Mike Pompeo spent his Easter working in a tense diplomatic environment to prevent a nuclear crisis on the Korean Peninsula from spiraling out of control. In any sane world, his apparent success — or lack of failure, at any rate — would serve as a conclusive audition for the role of the nation’s top diplomat. Instead, it may take another nuclear option for Mitch McConnell to win confirmation as Secretary of State this week.

The Senate Foreign Relations Committee votes today on Pompeo’s nomination, which is scheduled for 5 pm ET barring other changes. He’s not expected to win a recommendation, and that might complicate McConnell’s options for a full floor vote:

The full Senate is still expected to consider Pompeo’s nomination later this week. But the rare rebuke expected from the panel Monday, even after Pompeo’s recent visit with North Korean leader Kim Jong Un, would be the first time in years that a nominee for the high-level Cabinet position did not receive a favorable committee vote.

Sen. Bob Corker, R-Tenn., the chairman of the committee, blamed partisan politics for opposition to Pompeo, now the CIA director, saying Pompeo is just as qualified as past secretaries of state nominees Hillary Clinton or John Kerry, both of whom received overwhelming support.

“We are in an era where somebody like this, who is qualified, unfortunately, is likely to be voted out without recommendation or with a negative recommendation,” Corker said Sunday on “State of the Union” on CNN. “It’s just sad that our nation has devolved politically to this point.”

Pompeo’s confirmation before the full Senate now hangs in balance, with the votes of just a handful of senators determining whether he becomes the nation’s top diplomat after Trump fired Rex Tillerson last month.

It’s trickier than just getting to 50. While Harry Reid blew up the filibuster on presidential appointments in 2013, there still remains a mechanism to force a cloture vote on confirmations when getting a negative committee recommendation. The Hill’s Alexander Bolton reports that Democrats are mulling over whether to risk being labeled as obstructionists by resorting to this measure:

Even Democrats who are not facing tough reelection races are leery about setting a new standard by trying to block Pompeo in committee.

The Foreign Relations panel has not reported a secretary of State nominee unfavorably since votes started being recorded in the early 1900s, according to one Democratic aide. …

If Democrats on Foreign Relations vote in unison against reporting Pompeo out of the committee and have the support of conservative Sen. Rand Paul (R-Ky.), who has stated his opposition to Pompeo, they could set up a 60-vote hurdle for moving Pompeo to the Senate floor.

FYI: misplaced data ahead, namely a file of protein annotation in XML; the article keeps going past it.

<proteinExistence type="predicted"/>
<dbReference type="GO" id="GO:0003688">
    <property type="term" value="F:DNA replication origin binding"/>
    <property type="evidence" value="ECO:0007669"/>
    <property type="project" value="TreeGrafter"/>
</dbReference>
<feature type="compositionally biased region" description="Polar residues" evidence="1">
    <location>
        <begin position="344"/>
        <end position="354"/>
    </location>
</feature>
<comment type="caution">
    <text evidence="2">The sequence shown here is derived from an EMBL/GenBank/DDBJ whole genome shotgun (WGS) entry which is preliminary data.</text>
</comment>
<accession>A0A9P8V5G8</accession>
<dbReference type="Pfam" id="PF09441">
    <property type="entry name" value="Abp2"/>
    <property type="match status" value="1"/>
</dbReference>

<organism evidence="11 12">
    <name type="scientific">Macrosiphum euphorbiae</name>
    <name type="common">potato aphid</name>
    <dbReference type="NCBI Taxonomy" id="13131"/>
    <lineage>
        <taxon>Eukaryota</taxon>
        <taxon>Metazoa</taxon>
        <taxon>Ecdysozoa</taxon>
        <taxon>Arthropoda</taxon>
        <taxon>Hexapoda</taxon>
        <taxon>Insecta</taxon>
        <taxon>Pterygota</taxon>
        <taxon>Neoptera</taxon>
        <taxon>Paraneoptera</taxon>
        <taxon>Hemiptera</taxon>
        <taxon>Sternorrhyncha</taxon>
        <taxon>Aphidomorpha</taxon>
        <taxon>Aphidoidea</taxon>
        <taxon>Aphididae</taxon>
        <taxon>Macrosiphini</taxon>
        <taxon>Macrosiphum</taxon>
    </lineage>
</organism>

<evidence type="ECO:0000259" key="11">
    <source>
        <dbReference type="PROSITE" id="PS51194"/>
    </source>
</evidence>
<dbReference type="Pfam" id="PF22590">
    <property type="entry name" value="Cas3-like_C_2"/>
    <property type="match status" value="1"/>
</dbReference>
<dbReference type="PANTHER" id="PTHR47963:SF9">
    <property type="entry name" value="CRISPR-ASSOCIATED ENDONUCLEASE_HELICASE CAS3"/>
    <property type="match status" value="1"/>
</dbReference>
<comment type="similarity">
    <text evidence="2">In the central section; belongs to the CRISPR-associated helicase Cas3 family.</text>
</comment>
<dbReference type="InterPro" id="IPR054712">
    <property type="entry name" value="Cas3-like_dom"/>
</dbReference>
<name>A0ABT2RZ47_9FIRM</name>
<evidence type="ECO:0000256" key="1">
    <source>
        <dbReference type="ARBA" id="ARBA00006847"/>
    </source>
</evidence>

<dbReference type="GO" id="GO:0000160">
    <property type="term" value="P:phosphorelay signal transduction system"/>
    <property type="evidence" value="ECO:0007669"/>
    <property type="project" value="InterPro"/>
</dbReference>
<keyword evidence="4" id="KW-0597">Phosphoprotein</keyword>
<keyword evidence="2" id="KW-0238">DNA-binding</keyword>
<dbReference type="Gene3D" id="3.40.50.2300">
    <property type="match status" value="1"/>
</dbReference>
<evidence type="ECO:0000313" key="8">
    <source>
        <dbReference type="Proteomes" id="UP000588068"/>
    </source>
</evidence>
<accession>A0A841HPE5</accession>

That could trigger another “nuclear option” from McConnell:

Republicans, however, say that McConnell could change Senate procedure to confirm Pompeo by using another controversial tactic known as the nuclear option, which requires a simple majority vote to set a new precedent.

So the man who has already been working to remove a nuclear option in Korea might need a nuclear option in Washington to keep working. It’s more than a little ironic, especially given the deference usually shown to presidents when making foreign-service appointments. As Bob Corker mentioned, both Hillary Clinton and John Kerry received 94 votes for confirmation despite their status as once and future presidential candidates. Pompeo is at least as qualified as Kerry (who served as SFRC chair and member for several years) and is much more qualified than Clinton, who had been a senator for a little over one term in office.

The White House would prefer to avoid such a fight, of course. Sarah Huckabee Sanders and Marc Short urged red-state Democrats to go public with their support to pre-empt the issue, and pressed Rand Paul once again to line up behind Donald Trump to avoid triggering more Senate rules changes:

“We certainly hope that some members will change their minds,” White House press secretary Sarah Sanders said during a morning interview on Fox News, in which she accused Democrats of playing “political games” with Trump’s nomination of Pompeo, the current CIA director.

“We expect Democrats to get on board and focus on what’s best for this country, not what’s best for their midterm elections,” Sanders said, adding: “We know how good of a candidate and how qualified [Pompeo] is.” …

“Rand Paul should have faith in the president’s decision,” Sanders said. “He should certainly be supportive of what the president is trying to do.”

Marc Short, the White House legislative director, said recent weeks have been “incredibly disheartening” as he has had private conversations with Democrats who say Pompeo is qualified but will not vote for him because of political considerations. “They’re not showing courage in doing what they know is right,” Short said of Democrats during an appearance on CNN.

The showdown will take place at 5 ET today, unless Corker decides to postpone it or to simply report it out with no recommendation at all. That might be the best Corker can do.

Update: Marc Short upped the ante a bit on Paul this morning:

That does need some explanation.

Update: Trump himself escalated the pressure, although he’s refraining from mentioning Paul … for now:

That’s also a thinly veiled push on McConnell to change Senate rules to vastly reduce the number of hours allocated for floor debate on nominations. Plus, Richard Grennell has been waiting for months to get his up-or-down vote for the Germany posting. Enough is enough.